Rolls-Royces have also been used by many leaders from the Maharajah of Udaipur to Queen Elizabeth II to General Franco.

Rolls-Royces have also been used by many leaders from the Maharajah of Udaipur to Queen Elizabeth II to General Franco.

On the face of it, a convoy of luxury cars may seem nothing but a statement of outrageous wealth and poor taste. To some extent that may be true – the sheer number of dictators and state leaders who have chosen to ride in stretched Mercedes limousines in the past is enormous (from Adolf Hitler to Pol Pot to Saddam Hussein…)

However there is also a very long list of perfectly sensible reasons why international VIPs rely on multiple saloon cars and 4×4 escorts to travel in safety. Some of the main factors which must be considered when creating a secure VIP convoy are discussed below.

The reliability of the base vehicle is the first factor. Mercedes-Benz produced what was arguably the first motor car ever made in 1886 and since then has built up a record of near rock-solid performance. Thus is demonstrated by the humble city taxi – if you have ever ridden in the back of a European cab it was likely to be a high-mileage but ever-functioning C or E Class model. The luxury S Class range-topper is renowned for its smooth ride and advanced safety systems. Similarly, Toyota Land Cruisers and sister-brand Lexus LS sedans are also the vehicles of choice for many VIP convoys due to their reputation for go-anywhere dependability – even before specialist modifications are made.

The second step in creating any discerning defence convoy worth its weight in metal is armour-protecting the entire vehicle or fleet. Mercedes-Benz has long offered its own in-house armouring service, under the moniker S-Class Guard. This adds high-strength steel which is integrated during the car’s construction and protects against ballistics to NATO B6/B7; bulletproof glass, heavy-duty run-flat tyres able to perform evasive manoeuvres up to 50mph even when deflated, independent cabin oxygen supply, high-tech imaging solutions which increase situational awareness of vehicle occupants and intercom systems. After these are added, the Guard gains a minimum of 500kg extra weight over the standard model, but its V12 Bi-turbo motor ensures pace is not badly affected.

Thirdly, many independent companies also offer non-lethal deterrents which have the advantage of flexibility for application on several other types of vehicle, since budget is unlikely to be an issue here. Systems available from companies such as MS Instruments include high-decibel sound emitters, bright flashes and smokescreens which detonate just seconds after jettison in order to disorientate the enemy in case of live-fire assaults.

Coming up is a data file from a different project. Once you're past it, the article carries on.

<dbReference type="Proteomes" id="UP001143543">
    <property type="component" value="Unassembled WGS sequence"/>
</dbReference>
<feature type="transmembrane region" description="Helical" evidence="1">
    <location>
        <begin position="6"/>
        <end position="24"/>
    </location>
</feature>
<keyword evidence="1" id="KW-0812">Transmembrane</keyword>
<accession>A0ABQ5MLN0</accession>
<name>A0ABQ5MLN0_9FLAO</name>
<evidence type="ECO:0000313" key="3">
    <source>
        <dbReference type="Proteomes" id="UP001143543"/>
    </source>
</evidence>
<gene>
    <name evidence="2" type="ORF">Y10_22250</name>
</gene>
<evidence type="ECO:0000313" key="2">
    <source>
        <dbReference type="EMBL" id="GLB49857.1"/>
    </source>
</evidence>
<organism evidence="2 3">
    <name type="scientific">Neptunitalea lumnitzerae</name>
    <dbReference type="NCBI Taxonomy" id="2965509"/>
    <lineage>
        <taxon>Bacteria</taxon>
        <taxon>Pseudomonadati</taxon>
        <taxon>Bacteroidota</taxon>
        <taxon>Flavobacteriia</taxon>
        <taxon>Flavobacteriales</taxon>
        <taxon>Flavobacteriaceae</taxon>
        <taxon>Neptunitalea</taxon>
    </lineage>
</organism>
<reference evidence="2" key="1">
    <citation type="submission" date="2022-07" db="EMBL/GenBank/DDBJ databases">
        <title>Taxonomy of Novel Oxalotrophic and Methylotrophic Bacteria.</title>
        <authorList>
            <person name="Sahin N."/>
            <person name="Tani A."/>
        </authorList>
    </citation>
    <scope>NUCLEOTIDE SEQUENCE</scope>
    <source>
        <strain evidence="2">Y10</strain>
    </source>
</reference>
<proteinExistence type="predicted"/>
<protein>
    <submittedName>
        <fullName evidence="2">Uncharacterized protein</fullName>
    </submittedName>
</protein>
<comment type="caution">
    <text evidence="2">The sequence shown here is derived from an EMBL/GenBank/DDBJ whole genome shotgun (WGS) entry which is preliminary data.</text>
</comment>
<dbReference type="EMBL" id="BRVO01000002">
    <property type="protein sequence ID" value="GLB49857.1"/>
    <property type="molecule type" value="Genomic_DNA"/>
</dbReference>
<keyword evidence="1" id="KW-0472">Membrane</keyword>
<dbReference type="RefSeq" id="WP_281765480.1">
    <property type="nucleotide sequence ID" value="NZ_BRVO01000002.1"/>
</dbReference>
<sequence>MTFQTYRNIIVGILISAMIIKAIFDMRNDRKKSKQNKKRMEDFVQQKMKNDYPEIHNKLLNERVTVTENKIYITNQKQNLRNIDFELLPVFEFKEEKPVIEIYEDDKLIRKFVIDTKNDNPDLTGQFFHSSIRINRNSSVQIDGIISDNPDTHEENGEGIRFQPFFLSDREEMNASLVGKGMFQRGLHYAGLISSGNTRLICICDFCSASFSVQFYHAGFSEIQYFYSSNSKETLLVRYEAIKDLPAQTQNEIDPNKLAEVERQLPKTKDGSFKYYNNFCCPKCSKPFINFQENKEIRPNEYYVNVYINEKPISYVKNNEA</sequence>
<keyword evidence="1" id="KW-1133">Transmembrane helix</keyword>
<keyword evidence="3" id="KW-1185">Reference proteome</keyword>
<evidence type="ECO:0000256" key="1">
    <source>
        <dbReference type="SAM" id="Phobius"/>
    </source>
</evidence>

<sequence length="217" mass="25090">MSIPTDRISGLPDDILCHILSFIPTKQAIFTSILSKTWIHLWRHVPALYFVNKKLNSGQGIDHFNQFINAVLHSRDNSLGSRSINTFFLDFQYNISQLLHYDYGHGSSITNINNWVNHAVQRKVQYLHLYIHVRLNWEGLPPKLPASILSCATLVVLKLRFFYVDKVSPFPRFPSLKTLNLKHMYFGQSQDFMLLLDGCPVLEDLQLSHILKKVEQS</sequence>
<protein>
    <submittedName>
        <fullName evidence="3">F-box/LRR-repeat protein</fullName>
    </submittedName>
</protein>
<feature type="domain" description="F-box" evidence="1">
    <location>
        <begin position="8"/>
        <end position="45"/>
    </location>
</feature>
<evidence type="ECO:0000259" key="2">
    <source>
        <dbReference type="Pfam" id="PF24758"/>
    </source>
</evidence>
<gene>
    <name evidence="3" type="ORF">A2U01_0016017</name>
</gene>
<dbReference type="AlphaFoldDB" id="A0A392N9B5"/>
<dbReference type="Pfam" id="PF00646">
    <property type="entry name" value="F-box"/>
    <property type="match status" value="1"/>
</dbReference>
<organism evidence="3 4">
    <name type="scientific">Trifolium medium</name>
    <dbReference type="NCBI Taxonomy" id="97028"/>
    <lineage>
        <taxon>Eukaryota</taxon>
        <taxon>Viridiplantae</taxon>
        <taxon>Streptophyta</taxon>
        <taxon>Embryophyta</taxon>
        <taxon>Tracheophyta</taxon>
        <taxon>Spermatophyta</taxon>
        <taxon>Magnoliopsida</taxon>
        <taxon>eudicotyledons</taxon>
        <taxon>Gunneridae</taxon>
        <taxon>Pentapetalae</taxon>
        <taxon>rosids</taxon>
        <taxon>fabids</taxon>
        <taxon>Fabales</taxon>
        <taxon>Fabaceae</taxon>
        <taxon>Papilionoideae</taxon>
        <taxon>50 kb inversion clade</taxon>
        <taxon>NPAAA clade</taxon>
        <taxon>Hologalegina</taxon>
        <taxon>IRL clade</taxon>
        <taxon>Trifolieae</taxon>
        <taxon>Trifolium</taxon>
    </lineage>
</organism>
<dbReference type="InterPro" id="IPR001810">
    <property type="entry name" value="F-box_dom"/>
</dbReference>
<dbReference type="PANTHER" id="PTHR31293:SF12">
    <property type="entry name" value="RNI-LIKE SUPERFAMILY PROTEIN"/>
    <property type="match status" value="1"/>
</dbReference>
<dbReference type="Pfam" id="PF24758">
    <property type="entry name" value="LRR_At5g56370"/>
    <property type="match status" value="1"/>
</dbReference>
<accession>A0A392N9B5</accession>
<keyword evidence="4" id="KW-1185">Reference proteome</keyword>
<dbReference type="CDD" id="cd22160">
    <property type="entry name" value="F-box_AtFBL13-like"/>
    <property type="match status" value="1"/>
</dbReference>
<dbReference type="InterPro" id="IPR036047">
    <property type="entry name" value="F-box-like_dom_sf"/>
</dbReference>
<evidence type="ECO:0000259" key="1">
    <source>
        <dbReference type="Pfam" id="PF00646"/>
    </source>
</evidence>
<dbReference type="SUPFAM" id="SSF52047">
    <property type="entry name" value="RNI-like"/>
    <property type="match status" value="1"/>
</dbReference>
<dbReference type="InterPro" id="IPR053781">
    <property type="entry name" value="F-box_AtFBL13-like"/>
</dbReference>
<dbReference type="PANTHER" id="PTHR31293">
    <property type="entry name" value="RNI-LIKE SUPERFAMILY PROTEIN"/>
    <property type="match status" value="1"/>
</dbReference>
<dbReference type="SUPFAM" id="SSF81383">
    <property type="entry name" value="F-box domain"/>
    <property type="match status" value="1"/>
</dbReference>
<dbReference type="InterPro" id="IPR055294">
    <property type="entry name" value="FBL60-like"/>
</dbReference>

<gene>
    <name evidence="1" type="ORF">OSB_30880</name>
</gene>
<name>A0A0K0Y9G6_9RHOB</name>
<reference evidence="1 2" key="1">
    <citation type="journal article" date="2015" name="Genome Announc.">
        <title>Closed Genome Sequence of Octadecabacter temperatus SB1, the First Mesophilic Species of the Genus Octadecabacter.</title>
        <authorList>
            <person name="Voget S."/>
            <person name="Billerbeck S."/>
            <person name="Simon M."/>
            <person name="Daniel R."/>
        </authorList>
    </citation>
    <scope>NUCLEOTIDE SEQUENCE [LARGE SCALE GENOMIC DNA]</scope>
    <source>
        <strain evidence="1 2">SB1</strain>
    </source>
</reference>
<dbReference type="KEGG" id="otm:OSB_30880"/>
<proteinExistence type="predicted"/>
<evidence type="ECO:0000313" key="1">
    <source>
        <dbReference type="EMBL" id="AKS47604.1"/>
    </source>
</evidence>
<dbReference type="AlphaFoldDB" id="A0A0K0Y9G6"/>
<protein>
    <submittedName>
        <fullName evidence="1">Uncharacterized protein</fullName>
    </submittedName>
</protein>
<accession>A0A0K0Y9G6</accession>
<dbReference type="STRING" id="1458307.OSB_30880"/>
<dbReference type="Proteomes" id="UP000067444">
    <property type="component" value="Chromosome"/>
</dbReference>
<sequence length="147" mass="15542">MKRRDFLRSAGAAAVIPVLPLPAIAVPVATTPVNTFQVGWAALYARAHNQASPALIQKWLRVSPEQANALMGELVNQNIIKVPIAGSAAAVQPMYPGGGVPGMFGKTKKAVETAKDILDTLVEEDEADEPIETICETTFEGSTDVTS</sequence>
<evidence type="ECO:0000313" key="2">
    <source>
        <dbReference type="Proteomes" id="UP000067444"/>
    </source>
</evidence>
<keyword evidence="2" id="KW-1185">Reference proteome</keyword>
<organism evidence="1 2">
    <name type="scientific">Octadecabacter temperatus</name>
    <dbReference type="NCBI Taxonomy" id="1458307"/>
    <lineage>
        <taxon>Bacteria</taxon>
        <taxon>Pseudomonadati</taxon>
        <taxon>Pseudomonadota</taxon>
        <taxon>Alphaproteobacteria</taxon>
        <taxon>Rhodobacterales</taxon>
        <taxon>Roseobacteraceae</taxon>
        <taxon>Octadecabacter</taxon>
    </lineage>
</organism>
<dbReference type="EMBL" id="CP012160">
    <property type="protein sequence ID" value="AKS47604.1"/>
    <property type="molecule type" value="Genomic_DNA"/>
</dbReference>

The fourth step in convoy protection is, apart from relying on safety in numbers, the addition of a radio frequency (RF) jamming unit. SESP is a prominent company specialising in retrofitting anti-RCIED (remote control improvised explosive device) jammers. Their JAM V series of electronic protection systems can be recognised by a set of high-gain antennas mounted to the car’s roof, and tall aerials to the rear section.  Jamming allows the vehicle to disrupt the radio frequencies most commonly used by terrorists to detonate road-side bombs: 66MHz – 2500MHz. The field of protection radius of the JAM-V is large due to an ultra-high RF transmission power of 1000 watts.

The final step in ensuring the safety of a VIP within a convoy situation is to surround them with highly-trained (likely ex-military) security professionals and skilled drivers capable of active resistance and able to coordinate an effective escape from potential roadblocks or assassination attempts. So all those extra cars and that added weight really serve their purpose.

Remote-control Land Rovers on the front line

snatch panama

Writing and researching about the defence industry has been a new concept for me, but there are certainly many things that catch my eye as a lifelong petrol head.

The Land Rover Defender has to be one of the most awesome and capable vehicles ever built. Totally classless and modifiable, the vehicle has been used for everything from farm hand to royal carriage, 4×4 family wagon to mountain rescuer.

The Snatch-Vixen 4×4 is perhaps the most obvious relation to a UK road vehicle that you might see on the front line – but its role is changing. Their use during the early days of Afghanistan and Iraq campaigns saw the Snatch heavily criticised for its lack of adequate ballistic and IED protection for occupants.

Since then semi-autonomous versions have emerged in the form such vehicles as the MIRA MACE Guardsman and Sherpa, allowing personnel to one day take a step back from such dangers and conduct missions remotely.

However, the news this week is all about the MIRA Autonomous Control Equipment (MACE) route clearance system.

It is a bit of a mouthful for what is an exciting piece of kit – just look at the pictures complete with huge hydraulic attachments – although I can’t help wondering if it’s the final nail in the Defender’s coffin, just being used as expendable mine fodder.

Nevertheless it will be a welcome and totally justified move if it therefore saves lives by preventing the need for directly manned counter-IED operations.

The Snatch-based MIRA MACE is operable in both semi-autonomous and autonomous modes from a distance of up to 20km from its control station – a more heavily protected vehicle.

The well-loved civilian Defender will cease production from 2015, with a chunky replacement dubbed DC 100 on the cards. Whether it will continue to sustain such a huge variety of customers both civil and military, and whether it can possibly be capable of spawning such a wide range of useful (and frankly rather cool) applications, remains to be seen.

Simon Truscott

To read more about the MIRA MACE system, please click here.